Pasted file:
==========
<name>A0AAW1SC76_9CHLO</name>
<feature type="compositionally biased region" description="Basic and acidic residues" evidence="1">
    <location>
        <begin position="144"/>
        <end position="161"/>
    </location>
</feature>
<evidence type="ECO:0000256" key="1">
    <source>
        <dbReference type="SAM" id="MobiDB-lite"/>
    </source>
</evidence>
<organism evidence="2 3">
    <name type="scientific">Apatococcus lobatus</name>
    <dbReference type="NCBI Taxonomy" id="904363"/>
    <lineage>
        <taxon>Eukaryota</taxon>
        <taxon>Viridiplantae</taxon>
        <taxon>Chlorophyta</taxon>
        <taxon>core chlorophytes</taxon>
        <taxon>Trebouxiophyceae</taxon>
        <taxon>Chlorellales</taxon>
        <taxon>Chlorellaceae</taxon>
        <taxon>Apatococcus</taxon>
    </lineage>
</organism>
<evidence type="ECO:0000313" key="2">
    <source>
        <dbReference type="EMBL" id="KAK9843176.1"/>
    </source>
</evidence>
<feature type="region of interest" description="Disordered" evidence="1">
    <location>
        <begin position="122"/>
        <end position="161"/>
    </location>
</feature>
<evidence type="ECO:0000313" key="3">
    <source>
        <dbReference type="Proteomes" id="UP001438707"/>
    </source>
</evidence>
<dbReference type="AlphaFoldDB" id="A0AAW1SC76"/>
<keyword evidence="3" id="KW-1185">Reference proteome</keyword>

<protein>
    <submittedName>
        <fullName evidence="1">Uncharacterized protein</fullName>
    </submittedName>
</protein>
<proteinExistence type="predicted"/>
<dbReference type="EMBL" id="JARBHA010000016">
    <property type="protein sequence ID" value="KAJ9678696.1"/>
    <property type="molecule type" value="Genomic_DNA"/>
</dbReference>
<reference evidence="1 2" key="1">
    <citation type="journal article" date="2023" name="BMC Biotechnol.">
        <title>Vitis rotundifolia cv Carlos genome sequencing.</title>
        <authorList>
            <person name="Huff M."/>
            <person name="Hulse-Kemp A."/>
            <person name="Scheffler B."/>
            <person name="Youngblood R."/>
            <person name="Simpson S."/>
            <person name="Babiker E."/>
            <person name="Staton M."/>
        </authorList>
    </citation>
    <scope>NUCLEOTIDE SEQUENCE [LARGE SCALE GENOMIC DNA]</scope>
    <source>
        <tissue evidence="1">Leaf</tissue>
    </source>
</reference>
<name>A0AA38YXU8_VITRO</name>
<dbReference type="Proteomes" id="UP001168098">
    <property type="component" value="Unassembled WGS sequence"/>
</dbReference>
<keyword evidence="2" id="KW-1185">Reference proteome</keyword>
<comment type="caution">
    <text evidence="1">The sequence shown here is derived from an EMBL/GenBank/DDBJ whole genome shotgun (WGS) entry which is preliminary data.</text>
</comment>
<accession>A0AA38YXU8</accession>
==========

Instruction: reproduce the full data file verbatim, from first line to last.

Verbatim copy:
<name>A0AAW1SC76_9CHLO</name>
<feature type="compositionally biased region" description="Basic and acidic residues" evidence="1">
    <location>
        <begin position="144"/>
        <end position="161"/>
    </location>
</feature>
<evidence type="ECO:0000256" key="1">
    <source>
        <dbReference type="SAM" id="MobiDB-lite"/>
    </source>
</evidence>
<organism evidence="2 3">
    <name type="scientific">Apatococcus lobatus</name>
    <dbReference type="NCBI Taxonomy" id="904363"/>
    <lineage>
        <taxon>Eukaryota</taxon>
        <taxon>Viridiplantae</taxon>
        <taxon>Chlorophyta</taxon>
        <taxon>core chlorophytes</taxon>
        <taxon>Trebouxiophyceae</taxon>
        <taxon>Chlorellales</taxon>
        <taxon>Chlorellaceae</taxon>
        <taxon>Apatococcus</taxon>
    </lineage>
</organism>
<evidence type="ECO:0000313" key="2">
    <source>
        <dbReference type="EMBL" id="KAK9843176.1"/>
    </source>
</evidence>
<feature type="region of interest" description="Disordered" evidence="1">
    <location>
        <begin position="122"/>
        <end position="161"/>
    </location>
</feature>
<evidence type="ECO:0000313" key="3">
    <source>
        <dbReference type="Proteomes" id="UP001438707"/>
    </source>
</evidence>
<dbReference type="AlphaFoldDB" id="A0AAW1SC76"/>
<keyword evidence="3" id="KW-1185">Reference proteome</keyword>

<protein>
    <submittedName>
        <fullName evidence="1">Uncharacterized protein</fullName>
    </submittedName>
</protein>
<proteinExistence type="predicted"/>
<dbReference type="EMBL" id="JARBHA010000016">
    <property type="protein sequence ID" value="KAJ9678696.1"/>
    <property type="molecule type" value="Genomic_DNA"/>
</dbReference>
<reference evidence="1 2" key="1">
    <citation type="journal article" date="2023" name="BMC Biotechnol.">
        <title>Vitis rotundifolia cv Carlos genome sequencing.</title>
        <authorList>
            <person name="Huff M."/>
            <person name="Hulse-Kemp A."/>
            <person name="Scheffler B."/>
            <person name="Youngblood R."/>
            <person name="Simpson S."/>
            <person name="Babiker E."/>
            <person name="Staton M."/>
        </authorList>
    </citation>
    <scope>NUCLEOTIDE SEQUENCE [LARGE SCALE GENOMIC DNA]</scope>
    <source>
        <tissue evidence="1">Leaf</tissue>
    </source>
</reference>
<name>A0AA38YXU8_VITRO</name>
<dbReference type="Proteomes" id="UP001168098">
    <property type="component" value="Unassembled WGS sequence"/>
</dbReference>
<keyword evidence="2" id="KW-1185">Reference proteome</keyword>
<comment type="caution">
    <text evidence="1">The sequence shown here is derived from an EMBL/GenBank/DDBJ whole genome shotgun (WGS) entry which is preliminary data.</text>
</comment>
<accession>A0AA38YXU8</accession>